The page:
thanked the noble and learned Lord on the woolsack for having introduced the Bill, although he could not agree that 6000 persons were annually confined unjustly. It was well known that out of that number 5000 had nothing to complain of.


said, with respect to the provision authorising the appointment of paid chairmen of Quarter Sessions, that in his opinion the charge should not be levied on the county, but on the consolidated fund, the same as the County Court Judges.


owned that if the Quarter Sessions were to be held so often as eight times in the course of the year it would be necessary to appoint a professional chairman; but he was far from thinking that the criminal business would be better transacted by such a person than by the ordinary chairman. By the Bill as it stood, when a professional chairman was once appointed, the Crown was to continue to appoint, although a retired barrister or judge might have meanwhile come into the district and might be most competent to undertake the duties, which he would discharge without pay. Now, he thought it advisable there should be a provision to enable the magistrates to represent to the Crown that the necessity no longer existed for a professional chairman, and that there were country gentlemen competent to undertake that office.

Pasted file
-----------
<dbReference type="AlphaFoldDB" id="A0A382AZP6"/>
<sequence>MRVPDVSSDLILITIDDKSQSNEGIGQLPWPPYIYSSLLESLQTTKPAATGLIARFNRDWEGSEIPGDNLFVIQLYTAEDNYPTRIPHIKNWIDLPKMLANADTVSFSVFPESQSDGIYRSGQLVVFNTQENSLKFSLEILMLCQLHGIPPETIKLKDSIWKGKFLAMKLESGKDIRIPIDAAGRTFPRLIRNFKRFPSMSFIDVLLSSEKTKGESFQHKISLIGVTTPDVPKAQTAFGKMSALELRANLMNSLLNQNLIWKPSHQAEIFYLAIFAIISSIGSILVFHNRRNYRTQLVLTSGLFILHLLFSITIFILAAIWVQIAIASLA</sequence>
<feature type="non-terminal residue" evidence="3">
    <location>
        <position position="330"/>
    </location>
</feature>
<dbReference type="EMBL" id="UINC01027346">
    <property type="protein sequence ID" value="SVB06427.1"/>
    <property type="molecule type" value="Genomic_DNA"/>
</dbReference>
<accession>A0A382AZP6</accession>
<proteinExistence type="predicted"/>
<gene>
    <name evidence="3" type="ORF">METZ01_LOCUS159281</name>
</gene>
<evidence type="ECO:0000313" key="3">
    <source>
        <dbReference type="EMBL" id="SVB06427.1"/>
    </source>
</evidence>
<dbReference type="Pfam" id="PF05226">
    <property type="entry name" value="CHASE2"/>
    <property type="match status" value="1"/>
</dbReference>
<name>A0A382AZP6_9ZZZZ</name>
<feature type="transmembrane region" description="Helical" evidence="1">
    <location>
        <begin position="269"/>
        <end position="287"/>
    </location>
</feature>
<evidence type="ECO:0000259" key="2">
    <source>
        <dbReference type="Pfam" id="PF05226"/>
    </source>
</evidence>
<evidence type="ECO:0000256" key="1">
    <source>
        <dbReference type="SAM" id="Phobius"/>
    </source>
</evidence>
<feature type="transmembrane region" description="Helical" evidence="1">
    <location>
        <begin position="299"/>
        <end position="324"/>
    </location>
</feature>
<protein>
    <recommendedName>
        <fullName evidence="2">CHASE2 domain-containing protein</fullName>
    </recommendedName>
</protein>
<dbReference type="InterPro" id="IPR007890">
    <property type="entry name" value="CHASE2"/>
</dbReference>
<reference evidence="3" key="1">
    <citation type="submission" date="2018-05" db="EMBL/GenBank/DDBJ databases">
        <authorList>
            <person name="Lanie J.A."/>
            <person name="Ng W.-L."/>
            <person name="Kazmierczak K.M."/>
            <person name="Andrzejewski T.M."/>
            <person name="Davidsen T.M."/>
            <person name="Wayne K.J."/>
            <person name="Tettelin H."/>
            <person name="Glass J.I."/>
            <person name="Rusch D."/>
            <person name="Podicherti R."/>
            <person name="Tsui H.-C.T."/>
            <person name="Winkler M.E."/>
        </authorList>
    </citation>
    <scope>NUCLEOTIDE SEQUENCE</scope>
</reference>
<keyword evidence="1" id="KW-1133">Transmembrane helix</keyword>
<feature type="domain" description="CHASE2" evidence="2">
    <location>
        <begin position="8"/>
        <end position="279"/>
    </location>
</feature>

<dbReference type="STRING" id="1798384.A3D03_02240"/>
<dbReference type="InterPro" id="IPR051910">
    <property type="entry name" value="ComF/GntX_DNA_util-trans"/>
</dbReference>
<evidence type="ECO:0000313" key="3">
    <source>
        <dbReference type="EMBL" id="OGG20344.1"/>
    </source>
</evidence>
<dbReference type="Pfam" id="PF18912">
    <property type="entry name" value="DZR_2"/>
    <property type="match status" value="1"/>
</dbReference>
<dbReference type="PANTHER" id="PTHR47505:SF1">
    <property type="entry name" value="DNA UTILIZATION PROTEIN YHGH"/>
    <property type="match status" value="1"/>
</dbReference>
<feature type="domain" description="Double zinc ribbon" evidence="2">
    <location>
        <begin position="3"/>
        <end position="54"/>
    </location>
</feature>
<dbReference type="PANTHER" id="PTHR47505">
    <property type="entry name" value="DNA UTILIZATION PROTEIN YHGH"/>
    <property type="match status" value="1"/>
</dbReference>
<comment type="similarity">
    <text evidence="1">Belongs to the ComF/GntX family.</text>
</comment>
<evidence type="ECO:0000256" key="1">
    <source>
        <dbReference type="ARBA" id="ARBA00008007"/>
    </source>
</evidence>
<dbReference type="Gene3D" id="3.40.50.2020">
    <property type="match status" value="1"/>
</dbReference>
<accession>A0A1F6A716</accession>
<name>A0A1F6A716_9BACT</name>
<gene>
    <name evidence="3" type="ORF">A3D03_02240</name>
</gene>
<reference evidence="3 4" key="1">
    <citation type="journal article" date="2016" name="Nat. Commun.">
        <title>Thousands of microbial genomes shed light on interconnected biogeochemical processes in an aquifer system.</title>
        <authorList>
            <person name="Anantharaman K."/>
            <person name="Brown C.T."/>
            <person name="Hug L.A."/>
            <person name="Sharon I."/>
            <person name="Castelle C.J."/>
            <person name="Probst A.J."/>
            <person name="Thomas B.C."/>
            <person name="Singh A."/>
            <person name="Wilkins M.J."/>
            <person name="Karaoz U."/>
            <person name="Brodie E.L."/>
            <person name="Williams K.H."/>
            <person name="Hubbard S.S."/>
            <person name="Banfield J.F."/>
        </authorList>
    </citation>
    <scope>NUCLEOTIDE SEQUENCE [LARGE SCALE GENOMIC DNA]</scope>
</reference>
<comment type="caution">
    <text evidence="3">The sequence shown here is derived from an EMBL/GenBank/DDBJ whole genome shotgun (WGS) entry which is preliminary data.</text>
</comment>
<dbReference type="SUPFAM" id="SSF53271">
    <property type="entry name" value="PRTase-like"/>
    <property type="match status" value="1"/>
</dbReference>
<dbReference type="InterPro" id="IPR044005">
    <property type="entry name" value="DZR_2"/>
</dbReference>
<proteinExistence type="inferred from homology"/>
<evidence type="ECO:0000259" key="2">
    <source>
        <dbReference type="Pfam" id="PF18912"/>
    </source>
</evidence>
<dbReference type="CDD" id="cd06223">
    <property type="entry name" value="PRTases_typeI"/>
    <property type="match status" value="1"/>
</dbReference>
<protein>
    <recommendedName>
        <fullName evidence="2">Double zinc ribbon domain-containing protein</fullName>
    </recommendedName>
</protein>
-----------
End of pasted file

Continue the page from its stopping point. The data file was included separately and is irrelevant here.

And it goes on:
said, that in East Sussex there were eight sessions held in the year, so that it was impossible that any person could be in gaol more than six weeks without trial.


said, that the power given in the Bill to the Home Secretary to dispense with a sitting of the Quarter Sessions would not be found in practice to be of any inconvenience. The power had only been given to that functionary because it had always been the custom in Acts of Parliament to vest such powers in him. At the same time he must say that no other officer could know what was at any time the state of the gaols; and it was only the condition of the gaols which could enable any functionary to dispense with the Quarter Sessions.

Bill read 2a, and committed to a Committee of the Whole House on Thursday next.